Caesars Entertainment Waitresses in Atlantic City Protest Automated Replacements

Casino cocktail waitresses at Caesars Entertainment properties in Atlantic City are protesting the installations of an automated process for ordering drinks recently introduced at Caesars casinos. The new system allows customer to order their drinks through the system, reducing their contact with waitresses.

Cocktail waitresses at Caesars Entertainment’s Atlantic City casinos are protesting the introduction of a new automated drink ordering system.

The system allows patrons on the casino floor to order drinks, which are then served by the waitresses. The system reduces contact between the customers and waitresses.

According to a report at news, casino officials say the system is more efficient and allows gamblers to play rather than wait for drinks.

The waitresses, however, say that with less contact with customers, it becomes harder to determine if patrons are drunk and should be cut off.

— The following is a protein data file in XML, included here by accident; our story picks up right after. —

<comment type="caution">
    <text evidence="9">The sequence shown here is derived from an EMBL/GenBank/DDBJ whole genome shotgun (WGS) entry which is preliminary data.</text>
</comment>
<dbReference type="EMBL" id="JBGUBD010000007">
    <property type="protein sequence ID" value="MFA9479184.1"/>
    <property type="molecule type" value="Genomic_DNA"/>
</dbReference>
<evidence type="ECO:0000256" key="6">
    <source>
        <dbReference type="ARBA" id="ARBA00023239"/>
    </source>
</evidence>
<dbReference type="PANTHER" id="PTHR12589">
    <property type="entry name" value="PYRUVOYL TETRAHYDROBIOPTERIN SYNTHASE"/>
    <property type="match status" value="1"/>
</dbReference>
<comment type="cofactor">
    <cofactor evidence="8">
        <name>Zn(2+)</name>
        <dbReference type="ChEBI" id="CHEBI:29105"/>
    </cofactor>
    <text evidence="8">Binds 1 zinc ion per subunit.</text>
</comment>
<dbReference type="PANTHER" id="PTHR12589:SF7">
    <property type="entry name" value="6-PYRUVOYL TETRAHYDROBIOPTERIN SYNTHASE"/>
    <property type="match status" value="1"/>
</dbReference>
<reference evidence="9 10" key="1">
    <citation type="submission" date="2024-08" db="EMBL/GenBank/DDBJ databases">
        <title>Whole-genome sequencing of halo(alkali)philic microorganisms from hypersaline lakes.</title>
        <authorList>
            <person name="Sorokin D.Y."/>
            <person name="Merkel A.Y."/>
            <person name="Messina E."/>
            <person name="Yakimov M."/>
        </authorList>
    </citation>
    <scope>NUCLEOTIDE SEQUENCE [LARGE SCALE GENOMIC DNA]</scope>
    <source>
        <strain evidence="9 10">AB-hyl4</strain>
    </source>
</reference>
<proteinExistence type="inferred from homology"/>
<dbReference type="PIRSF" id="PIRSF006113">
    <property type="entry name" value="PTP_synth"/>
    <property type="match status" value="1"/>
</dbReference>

The waitresses have delivered a petition to the New Jersey Division of Gaming Enforcement. The petition requests that the department examine potential problems with the system. The waitresses are all employed by Caesars Entertainment-owned properties, including Bally’s Atlantic City, Caesars Atlantic City, and Harrah’s Atlantic City, the report said.

Officials for Local 54 of the Unite Here Union—the city’s largest casino workers union—said they support the petition

“All of these cocktail waitresses have extensive training in identifying when people are inebriated so they can cut them off,” Ben Begleiter, research analysts for the union told “They have extensive training in slowing down how often they bring drinks so that people don’t become overly intoxicated. Now they don’t have the ability to do any of that.”

Caesars Entertainment officials did not comment for the report.